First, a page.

Rekonstruktion av logaritmer med tallinjer som medierande redskap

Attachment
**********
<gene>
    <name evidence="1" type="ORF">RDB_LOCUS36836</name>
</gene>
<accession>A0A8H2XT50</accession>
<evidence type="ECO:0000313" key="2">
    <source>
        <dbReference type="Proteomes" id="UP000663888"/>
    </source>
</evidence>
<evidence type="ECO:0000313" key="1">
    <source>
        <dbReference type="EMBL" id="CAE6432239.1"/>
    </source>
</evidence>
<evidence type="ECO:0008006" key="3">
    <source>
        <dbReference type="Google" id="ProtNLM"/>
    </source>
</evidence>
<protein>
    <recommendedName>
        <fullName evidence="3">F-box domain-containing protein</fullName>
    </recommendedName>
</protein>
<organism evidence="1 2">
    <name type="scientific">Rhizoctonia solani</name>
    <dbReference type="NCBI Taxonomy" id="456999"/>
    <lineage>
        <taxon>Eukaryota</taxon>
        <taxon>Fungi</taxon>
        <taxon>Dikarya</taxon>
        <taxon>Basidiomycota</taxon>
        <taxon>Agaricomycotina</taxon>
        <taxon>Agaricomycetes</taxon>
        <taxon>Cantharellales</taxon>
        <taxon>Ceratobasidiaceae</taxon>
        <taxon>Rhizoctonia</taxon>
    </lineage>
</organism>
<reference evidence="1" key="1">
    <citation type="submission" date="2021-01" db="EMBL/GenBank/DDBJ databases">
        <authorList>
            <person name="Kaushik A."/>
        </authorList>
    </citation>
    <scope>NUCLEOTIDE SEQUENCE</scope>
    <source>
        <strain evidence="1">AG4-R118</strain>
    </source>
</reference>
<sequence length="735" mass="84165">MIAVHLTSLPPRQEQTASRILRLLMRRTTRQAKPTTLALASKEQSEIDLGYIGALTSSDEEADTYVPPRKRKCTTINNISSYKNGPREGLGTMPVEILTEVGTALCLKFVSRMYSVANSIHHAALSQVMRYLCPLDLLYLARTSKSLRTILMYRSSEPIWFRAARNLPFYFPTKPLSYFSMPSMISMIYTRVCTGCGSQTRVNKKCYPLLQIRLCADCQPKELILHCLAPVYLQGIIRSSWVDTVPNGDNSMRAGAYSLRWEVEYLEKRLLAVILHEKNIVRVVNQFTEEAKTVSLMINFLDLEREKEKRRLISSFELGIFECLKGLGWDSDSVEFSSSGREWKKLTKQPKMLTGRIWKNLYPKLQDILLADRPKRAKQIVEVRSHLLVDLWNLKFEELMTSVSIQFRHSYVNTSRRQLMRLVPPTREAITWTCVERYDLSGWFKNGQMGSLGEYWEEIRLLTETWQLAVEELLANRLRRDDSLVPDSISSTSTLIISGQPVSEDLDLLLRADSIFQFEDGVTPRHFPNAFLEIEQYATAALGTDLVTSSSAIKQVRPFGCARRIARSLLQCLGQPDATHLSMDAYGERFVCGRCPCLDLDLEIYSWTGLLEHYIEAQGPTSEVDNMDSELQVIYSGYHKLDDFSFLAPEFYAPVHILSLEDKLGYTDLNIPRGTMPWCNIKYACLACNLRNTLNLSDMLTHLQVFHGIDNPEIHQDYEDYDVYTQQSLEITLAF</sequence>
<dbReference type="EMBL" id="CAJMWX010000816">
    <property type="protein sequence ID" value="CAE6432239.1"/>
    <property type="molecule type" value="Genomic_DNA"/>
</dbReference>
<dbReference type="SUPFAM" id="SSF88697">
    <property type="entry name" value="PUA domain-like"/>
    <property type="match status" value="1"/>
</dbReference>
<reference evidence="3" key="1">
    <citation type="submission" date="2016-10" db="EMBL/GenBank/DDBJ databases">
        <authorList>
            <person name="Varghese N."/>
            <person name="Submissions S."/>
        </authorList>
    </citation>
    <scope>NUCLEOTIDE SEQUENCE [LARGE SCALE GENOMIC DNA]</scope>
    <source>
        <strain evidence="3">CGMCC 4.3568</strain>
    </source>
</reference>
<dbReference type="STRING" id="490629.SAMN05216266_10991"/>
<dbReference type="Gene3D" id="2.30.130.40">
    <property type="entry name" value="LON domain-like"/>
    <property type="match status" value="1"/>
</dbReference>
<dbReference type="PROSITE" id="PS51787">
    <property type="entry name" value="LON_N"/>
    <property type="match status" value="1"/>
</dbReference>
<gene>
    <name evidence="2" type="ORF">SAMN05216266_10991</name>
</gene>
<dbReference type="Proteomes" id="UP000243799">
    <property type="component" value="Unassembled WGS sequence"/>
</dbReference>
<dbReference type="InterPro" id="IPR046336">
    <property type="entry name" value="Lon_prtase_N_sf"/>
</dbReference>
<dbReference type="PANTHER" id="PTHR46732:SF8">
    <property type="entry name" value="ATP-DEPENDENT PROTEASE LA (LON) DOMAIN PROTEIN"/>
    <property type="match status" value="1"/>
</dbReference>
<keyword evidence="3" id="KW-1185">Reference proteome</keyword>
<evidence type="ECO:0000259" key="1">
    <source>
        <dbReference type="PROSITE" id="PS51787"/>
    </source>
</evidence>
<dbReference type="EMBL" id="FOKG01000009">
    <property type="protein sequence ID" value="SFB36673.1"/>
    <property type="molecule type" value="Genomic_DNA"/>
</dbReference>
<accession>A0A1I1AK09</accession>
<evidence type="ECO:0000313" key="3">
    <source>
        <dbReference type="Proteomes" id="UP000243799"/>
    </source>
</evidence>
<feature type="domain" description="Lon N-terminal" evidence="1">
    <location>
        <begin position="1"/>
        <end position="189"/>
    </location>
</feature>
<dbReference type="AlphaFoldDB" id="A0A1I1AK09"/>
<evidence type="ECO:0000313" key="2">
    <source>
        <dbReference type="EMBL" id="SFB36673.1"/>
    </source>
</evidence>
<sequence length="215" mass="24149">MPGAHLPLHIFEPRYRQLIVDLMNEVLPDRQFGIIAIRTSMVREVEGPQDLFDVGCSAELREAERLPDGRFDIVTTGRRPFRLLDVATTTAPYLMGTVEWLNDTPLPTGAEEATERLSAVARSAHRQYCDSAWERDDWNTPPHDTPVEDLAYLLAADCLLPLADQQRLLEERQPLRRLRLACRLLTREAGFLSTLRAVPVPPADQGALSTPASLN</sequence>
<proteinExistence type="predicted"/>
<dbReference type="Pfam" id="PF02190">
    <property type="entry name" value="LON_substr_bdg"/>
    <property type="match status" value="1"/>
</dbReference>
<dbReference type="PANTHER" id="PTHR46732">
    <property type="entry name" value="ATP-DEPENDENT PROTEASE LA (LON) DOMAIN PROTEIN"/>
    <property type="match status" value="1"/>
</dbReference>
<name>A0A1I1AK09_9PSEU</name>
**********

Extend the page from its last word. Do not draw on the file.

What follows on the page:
Sammanfattning: The aim of the research reported in this licentiate thesis was to create an environment that could support students’ learning about logarithms. To develop such a learning environment, Davydov’s ‘learning activity’ was used as a theoretical framework for the design. A new tool was created, that was used by the students to unfold and single out some of the unique properties of logarithms when solving different learning tasks. The construction of the model was inspired by Napiers original idea from 1614, i.e. exactly 400 years ago, by using two number lines; one arithmetic (i.e. based on addition) and one geometric (i.e. based on multiplication).The research approach used was learning study where teachers and researcher worked collaboratively in an iterative process to refine the research lesson. The study was conducted in six groups with six teachers in upper secondary school in a major city in Sweden. The sample comprised about 150 students and data were collected by filming lessons and by interviews with some of the students. The data were analysed using an analytic framework derived from ‘learning activity’ and the results show what supports, but also what does not support, the creation of an environment for supporting students’ learning of logarithms.The results from the study are related to former research regarding instrumental/procedural vis-à-vis relational/conceptual understanding and also about research about students’ ‘errors and misconceptions’. It is argued that the formal definition of logarithms, y = 10x <-> x = lgy (y > 0), should not be used to introduce the concept, instead a new way is proposed. One conclusion is that it is possible to reconstruct logarithms without using the definition as a tool. The results from the analysed lessons show how students looked for ways to solve learning tasks using the new tool. The definition and the identities regarding logarithms appear as bi-products of the students learning activity. When analysing students actions, they rarely over-generalised mathematical rules, e.g. used the distributive law, or separated log-expressions, e.g. adding log expressions part by part, that seemed to be an issue according to former research.